Within the Port of Kotzebue, visitors will want to see the NANA Museum of the Arctic and North Tent City. The NANA Museum of the Arctic highlights Inupiat culture with storytelling and slide shows, a wildlife diorama, and collections of Inupiat cultural artifacts. In the summer, this Port of Kotzebue museum features Eskimo dancing and a blanket toss. Every summer, the locals set up the North Tent City fish camp where they dry and smoke the season's catch.
The Port of Kotzebue has a subarctic climate with long cold snowy winters and short mild summers. Ice remains in the sound from early October until early July. Temperatures range from an average low of -20°C (-3.5°F) in February to an average high of 12°C (55°F) in July. Temperatures exceed 21°C (70°F) only five days per year in the summer. Rain is more plentiful during the summer, with an average of 10 inches falling each year, and snowfalls average about 40 inches per year.
To the southwest of the Port of Kotzebue, the Bering Land Bridge National Preserve memorializes the passage of human beings into the Americas. Today, the preserve is open to paleontologists and archeologists who are researching our distant past. Native Inupiat also use the land as they have for many thousands of years. Open throughout the year, most visitors come to the preserve in June and July. Most popular with visitors is flying to Serpentine Hot Springs where there is a Bunkhouse at the park available on a first-come, first-served basis.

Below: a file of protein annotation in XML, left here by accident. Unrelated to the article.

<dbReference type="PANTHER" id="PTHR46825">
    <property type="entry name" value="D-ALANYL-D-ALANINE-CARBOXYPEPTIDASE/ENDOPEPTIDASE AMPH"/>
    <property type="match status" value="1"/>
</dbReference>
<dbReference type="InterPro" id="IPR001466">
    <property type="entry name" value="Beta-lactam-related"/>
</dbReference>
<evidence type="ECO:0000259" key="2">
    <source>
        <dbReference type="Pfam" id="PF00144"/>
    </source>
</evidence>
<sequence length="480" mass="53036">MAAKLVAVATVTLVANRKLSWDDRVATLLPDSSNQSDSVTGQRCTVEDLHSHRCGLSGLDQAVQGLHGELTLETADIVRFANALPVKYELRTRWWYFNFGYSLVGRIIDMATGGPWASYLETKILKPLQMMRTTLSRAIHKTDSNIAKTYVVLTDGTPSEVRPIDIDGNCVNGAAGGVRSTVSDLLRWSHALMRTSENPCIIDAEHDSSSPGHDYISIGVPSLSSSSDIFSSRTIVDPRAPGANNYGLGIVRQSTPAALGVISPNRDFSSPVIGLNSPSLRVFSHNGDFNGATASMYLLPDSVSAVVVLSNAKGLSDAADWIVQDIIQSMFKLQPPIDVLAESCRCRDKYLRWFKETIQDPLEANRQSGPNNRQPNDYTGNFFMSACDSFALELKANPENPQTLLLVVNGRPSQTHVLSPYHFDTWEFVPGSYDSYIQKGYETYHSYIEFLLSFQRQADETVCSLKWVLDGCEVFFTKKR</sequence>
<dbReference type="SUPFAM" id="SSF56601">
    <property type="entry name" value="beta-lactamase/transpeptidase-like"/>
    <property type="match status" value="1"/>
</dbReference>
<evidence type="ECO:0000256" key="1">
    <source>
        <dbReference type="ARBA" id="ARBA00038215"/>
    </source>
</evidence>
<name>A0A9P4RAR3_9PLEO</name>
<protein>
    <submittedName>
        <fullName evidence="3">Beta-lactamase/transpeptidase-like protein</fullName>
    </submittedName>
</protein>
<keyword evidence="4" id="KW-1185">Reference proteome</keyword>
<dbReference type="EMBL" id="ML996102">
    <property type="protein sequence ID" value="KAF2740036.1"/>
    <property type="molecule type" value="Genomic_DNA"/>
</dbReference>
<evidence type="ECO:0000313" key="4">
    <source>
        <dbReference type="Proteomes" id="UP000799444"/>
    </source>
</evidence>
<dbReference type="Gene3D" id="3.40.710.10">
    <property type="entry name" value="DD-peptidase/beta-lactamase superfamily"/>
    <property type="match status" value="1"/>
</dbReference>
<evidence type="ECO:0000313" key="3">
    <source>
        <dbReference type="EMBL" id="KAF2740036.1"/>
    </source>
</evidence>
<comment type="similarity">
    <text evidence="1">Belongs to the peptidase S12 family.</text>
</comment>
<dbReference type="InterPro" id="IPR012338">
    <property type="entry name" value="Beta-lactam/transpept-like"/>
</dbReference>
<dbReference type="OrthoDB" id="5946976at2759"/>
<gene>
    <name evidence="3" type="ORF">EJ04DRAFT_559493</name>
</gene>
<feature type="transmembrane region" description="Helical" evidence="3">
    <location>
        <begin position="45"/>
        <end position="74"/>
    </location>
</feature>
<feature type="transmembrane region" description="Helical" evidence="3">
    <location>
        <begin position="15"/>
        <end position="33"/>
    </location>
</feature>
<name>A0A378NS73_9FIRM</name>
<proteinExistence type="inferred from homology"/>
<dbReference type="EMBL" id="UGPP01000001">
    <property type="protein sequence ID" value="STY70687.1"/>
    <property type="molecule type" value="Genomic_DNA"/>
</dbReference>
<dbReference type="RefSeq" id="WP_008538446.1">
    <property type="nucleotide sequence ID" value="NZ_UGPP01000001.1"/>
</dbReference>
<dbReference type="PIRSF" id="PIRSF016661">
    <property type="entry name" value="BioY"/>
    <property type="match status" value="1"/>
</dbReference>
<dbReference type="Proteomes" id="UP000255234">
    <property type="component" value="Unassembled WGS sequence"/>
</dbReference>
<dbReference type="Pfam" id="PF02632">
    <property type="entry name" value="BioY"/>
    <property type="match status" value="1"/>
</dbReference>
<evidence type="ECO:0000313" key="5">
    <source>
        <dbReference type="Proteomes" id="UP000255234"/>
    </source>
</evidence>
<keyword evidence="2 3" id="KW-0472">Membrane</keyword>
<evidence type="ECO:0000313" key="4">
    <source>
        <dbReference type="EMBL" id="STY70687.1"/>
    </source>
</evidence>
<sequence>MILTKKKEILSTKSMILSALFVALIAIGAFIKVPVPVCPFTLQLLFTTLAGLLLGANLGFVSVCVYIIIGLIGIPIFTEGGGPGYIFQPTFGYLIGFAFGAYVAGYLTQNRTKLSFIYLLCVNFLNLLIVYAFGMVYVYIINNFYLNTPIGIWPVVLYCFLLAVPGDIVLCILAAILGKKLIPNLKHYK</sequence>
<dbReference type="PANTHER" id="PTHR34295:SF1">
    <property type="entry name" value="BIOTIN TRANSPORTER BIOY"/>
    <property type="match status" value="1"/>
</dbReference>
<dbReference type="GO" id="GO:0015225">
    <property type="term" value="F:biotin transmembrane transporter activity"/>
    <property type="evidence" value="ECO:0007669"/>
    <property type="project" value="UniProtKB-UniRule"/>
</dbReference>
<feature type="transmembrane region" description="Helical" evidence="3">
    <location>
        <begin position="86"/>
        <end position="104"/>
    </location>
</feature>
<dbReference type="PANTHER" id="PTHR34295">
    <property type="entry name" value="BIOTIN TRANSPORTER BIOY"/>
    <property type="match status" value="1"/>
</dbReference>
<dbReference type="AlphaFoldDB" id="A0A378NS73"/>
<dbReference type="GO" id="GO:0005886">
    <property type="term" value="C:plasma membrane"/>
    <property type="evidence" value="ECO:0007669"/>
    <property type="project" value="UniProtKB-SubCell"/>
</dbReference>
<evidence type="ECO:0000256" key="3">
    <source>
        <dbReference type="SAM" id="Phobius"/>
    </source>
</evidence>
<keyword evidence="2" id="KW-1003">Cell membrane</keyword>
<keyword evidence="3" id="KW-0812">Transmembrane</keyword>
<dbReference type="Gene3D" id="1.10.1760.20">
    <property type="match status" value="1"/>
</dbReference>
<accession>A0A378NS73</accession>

About 142 kilometers (88 miles) east of the Port of Kotzebue is the Kobuk Valley National Park, where for nine thousand years, people have come to gather some of the half-million caribou as they cross the Kobuk River. Open year-round (with longer hours from June through September), visitors will marvel at the sand dunes, the caribou, the Kobuk River, and Onion Portage (the caribou river-crossing point and site of an archaeological dig).
Cape Krusenstern National Monument is located about 75 kilometers (46 miles) northwest of the Port of Kotzebue. Here, archaeological evidence of human activity can be found along beach ridges. The Inupiat people still use the natural resources that include wetlands rich with migratory birds, tundra wildflowers, and wildlife that includes musk oxen, caribou, and moose.
Some 85 kilometers (53 miles) northeast of the Port of Kotzebue is the Noatak National Preserve, established to protect one of North America's biggest river basins, surrounded by mountains, with an intact native ecosystem. The Noatak River is a recognized national wild and scenic river, and outdoor adventurers will enjoy taking wilderness float trips from the Brooks Range to the tidewaters of the Chukchi Sea. Open year round (longer hours and weekends from June through September), recreational opportunities abound. Visitors enjoy camping, backpacking, hiking, rafting, photography, and fishing and hunting. During the more rugged arctic winters, adventurers will practice their survival skills, ski, dog sled, and ride snow machines. Noatak National Preserve has no developed facilities, and access is by plane or boat (snow machine in the winter).